Safety in Israel
Many people walk the trail alone and have found this to be safe. We have always found local people to be exceptionally helpful and honored to have foreigners respectfully walking through their towns and villages. The Galilee region is quite stable. There is always some risk associated with hiking and camping alone in any part of the world, but the risk in the Galilee region is very minimal.
It is always safer to hike in a group of two or more persons, particularly for women, and modest dress is strongly encouraged. Female hikers have occasionally reported unwanted attention from some young men in towns. This attention can be annoying, but is usually not dangerous and best ignored. If the problem persists, walk into a shop or other area with people and enlist their help. Older locals are often frustrated and embarrassed by any mistreatment of visitors and can take care of the problem. If serious harassment occurs, call the police by dialing 100.
Please check the Jesus Trail Facebook Page for the most recent information on the trail and safety considerations, and send a message there with any specific questions.
We recommend staying in local guesthouses rather than camping for maximum safety and positive impact on local economic development. If you do choose to camp, we recommend camping in designated camping areas.
Wildlife in the Galilee is not particularly dangerous. Especially during warm weather, be on the lookout for the occasional snake or scorpion. It is best to hike during daylight hours and plan your days so you will arrive before nightfall for optimal visibility and safety.
While the media often portrays Israel and Palestine as perpetual hotspots of violence, the tourist areas of the region are generally very safe with a high level of security. Tourists have not ordinarily been targets of violence in the region.
Crime and violence levels in major cities are much lower in Israel than in major American cities. Murder, rape and theft rates in Israel are similar to rates in Germany, which has one of the lowest crime rates in Europe.
Many prices in Israel are somewhat on par with prices in the United States, and slightly less expensive than Western Europe. Transportation and hostel accommodations are reasonable, but not dirt cheap. Food prices can be quite expensive, but are cheaper in Jerusalem and Nazareth, and most expensive in Tel Aviv. On the trail, your budget will depend on what type of accommodations you use, whether you eat from grocery stores or restaurants, and whether you use buses or private taxis for transportation.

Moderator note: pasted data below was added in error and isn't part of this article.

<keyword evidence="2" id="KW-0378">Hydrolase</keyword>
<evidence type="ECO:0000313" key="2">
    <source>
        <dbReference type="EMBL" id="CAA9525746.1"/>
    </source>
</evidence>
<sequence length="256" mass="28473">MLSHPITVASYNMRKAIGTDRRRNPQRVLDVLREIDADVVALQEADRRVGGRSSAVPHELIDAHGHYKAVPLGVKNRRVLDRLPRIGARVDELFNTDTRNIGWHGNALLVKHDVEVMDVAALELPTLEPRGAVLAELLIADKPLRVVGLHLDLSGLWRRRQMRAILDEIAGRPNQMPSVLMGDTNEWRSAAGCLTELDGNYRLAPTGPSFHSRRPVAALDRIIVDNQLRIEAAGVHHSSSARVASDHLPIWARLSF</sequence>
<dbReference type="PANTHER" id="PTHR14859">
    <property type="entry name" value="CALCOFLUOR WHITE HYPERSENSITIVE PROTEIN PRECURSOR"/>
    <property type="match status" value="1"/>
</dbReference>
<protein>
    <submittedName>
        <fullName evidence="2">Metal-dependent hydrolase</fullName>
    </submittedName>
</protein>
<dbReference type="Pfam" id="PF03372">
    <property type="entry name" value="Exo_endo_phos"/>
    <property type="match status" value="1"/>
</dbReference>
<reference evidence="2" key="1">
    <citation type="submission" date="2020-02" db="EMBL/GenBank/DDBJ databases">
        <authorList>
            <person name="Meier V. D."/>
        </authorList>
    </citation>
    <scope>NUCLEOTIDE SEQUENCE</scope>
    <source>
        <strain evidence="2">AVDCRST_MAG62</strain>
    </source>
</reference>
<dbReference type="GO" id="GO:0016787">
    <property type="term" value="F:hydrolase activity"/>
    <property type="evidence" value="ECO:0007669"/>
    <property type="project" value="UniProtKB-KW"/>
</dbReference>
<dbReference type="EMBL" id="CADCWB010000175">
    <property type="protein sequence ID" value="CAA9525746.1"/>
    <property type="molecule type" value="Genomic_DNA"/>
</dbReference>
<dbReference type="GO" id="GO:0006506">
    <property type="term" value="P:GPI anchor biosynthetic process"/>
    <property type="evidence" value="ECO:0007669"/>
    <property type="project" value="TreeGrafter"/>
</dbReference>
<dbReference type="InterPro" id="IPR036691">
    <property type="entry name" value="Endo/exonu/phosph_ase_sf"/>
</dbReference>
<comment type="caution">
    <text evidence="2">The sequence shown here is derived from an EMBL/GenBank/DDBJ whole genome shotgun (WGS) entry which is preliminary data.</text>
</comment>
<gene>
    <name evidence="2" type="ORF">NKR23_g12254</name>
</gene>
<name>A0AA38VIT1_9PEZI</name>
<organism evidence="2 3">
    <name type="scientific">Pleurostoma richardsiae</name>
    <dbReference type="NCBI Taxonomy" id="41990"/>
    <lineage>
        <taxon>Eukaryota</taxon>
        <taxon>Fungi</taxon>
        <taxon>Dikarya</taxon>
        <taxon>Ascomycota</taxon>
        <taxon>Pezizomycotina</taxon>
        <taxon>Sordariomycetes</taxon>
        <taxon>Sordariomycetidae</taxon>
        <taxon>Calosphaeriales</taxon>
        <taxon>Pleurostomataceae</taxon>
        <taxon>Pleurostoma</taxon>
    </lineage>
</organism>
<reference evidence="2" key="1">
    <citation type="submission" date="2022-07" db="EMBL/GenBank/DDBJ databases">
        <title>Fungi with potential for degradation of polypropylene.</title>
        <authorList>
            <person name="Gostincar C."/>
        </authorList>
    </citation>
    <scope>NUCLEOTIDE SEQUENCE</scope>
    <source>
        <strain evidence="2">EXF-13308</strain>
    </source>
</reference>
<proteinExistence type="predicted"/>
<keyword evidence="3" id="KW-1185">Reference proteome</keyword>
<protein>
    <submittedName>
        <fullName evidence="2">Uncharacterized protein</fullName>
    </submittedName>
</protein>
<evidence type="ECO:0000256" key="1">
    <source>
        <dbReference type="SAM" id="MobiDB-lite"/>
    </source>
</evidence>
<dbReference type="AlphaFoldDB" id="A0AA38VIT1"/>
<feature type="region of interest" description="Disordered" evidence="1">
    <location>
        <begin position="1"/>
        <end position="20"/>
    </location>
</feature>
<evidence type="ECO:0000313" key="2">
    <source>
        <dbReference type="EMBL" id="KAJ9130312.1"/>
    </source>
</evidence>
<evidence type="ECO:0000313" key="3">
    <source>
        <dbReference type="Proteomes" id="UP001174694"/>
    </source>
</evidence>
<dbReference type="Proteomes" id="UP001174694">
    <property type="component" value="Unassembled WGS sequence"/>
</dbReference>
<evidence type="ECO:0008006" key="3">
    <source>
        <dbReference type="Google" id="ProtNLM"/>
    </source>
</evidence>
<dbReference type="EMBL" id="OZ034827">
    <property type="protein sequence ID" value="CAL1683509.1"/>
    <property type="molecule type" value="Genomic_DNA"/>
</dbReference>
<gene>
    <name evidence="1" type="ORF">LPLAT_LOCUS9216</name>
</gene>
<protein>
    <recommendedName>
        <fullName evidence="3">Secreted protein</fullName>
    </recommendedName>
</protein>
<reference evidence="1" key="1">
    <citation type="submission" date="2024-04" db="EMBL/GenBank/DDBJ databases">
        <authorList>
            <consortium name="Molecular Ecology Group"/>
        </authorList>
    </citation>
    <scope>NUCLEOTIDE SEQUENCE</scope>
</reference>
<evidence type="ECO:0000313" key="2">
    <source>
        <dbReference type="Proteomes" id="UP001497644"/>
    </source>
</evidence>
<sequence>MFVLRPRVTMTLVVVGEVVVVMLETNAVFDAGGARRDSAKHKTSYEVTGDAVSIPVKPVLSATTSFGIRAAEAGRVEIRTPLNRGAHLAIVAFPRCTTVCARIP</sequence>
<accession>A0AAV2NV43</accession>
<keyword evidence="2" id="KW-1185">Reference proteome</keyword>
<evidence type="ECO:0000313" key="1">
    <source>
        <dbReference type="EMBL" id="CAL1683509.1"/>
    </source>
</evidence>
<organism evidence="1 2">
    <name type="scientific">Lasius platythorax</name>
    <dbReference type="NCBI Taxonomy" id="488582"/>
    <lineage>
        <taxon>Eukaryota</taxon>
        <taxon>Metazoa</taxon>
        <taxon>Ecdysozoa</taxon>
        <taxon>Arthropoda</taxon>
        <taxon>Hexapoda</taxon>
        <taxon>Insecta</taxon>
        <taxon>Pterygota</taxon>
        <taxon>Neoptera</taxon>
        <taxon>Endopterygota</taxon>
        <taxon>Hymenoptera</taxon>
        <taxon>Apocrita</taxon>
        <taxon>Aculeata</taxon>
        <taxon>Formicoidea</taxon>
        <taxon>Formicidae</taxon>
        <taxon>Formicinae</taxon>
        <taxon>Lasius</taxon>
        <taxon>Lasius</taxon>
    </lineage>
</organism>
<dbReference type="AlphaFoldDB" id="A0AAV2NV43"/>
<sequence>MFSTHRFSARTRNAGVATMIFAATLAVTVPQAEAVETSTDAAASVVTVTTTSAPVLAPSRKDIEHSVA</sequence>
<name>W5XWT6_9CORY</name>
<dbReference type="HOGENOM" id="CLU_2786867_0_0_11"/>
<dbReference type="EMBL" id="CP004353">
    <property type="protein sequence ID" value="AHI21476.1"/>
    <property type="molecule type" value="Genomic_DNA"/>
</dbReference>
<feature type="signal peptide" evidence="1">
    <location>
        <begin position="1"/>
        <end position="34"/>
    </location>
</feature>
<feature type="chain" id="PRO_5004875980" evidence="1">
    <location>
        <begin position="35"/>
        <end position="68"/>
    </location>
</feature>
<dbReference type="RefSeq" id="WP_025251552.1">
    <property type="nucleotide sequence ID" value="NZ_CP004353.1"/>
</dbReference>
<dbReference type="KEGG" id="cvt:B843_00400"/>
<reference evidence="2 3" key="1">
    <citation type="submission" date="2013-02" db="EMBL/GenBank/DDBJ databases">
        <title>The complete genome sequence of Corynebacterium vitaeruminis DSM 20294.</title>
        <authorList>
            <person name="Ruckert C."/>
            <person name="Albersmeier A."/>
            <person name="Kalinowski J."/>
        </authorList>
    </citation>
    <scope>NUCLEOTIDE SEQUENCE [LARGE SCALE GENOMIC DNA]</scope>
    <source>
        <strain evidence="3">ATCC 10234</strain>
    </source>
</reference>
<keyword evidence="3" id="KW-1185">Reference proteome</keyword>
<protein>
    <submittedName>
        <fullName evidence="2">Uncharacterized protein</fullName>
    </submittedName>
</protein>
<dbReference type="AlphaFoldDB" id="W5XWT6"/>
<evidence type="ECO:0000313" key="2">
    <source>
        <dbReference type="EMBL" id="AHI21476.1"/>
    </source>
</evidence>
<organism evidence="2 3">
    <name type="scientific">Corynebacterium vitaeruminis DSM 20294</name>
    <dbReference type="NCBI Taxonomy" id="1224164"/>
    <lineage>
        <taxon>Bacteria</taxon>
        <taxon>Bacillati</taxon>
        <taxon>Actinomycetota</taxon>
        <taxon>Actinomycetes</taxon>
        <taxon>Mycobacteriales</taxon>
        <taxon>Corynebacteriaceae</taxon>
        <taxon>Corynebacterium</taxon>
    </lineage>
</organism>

If you stay in dorm B&Bs or homestays and eat 1 or 2 meals in restaurants, your daily budget will be more like $50-100 (€30-70) p/p per day. If you stay in private hotels and eat all your meals out, you should budget $100-$150 (€70-110) p/p per day.
There are no fees to walk the trail. There are 2 national parks along the trail—Zippori (optional but highly recommended) and Arbel (the trail passes through this national park) that have a small entrance fee. Make a donation for trail maintenance if you wish to support the project voluntarily.
Exchange Rate (approximate)
• $1 = 3.85 NIS (New Israeli Shekel)
• €1 = 4.3 NIS (New Israeli Shekel)
• train ticket from Tel Aviv airport to Haifa: 35NIS ($9.50, €6.30)
• city bus: 5-6NIS ($1.30-1.50; €.90-1.10)
• car rental per day: 200-325NIS ($50-90; €30-60)
• gasoline/petrol per liter: 6NIS ($6.15/gallon; €1.10/liter)
• double private hotel room:250-500+NIS ($65.00-130.00+; €45.00-90.00+)
• single bed in dorm accommodations: 60-130NIS ($16-35; €12-26)—as low as 30NIS ($8/€5)in Jerusalem
• pay camp site with showers per person: 30NIS ($8/€5)
• felafel sandwich: 12NIS ($3.20, €2.20)
• sit down meal in a restaurant: 50-80NIS per person ($13.50-21.50; €9.00-14.50)
• 20 oz. bottle of soda in a convenience store: 8NIS ($2.15, €1.50)
• jar of peanut butter at a grocery store: 20NIS ($5.40, €3.60)
• dehydrated rice or pasta dinner from grocery store: 12NIS ($3.20, €2.20)
15. I’ve walked the Camino de Santiago in Spain and other long-distance pilgrimage routes; How does the Jesus Trail compare?
The Jesus Trail has a lot in common with the Camino as well as some key differences. Both are great trails with their own unique character and ambiance, and their own advantages and challenges for walkers.
Similarities: Both routes have a “village to village” feel, with the path passing through populated areas. Both are marked with paint blazes. Accommodations, food and water are readily available on both. Both connect sites of spiritual and religious importance. Food and transport prices are similar on both trails. Both paths are fairly flat and neither require technical skill, exceptional fitness, or a guide.
Differences: The Camino is a lot longer than the Jesus Trail (800k compared to 65k). The Camino is so popular, with over 100,000 walkers per year, that a walker is guaranteed to meet many other travelers on the path, while so far Jesus Trail walkers are more of a slow trickle (over 1000 walkers in 09). The Camino has a system of municipal dorm accommodations that are very inexpensive (€3-10, $4.50-15); The Jesus Trail so far has privately-owned accommodations that are slightly more expensive than the Camino (about €16, $25 with breakfast).
The sites along the Camino are mainly medieval and Christian and relate to historical pilgrimage and the local folk history of St. James. The main sites along the Jesus Trail come from the New Testament, with other sites from many periods of history that relate to Christianity, Judaism, Islam and other religions.
Updated: August 3, 2011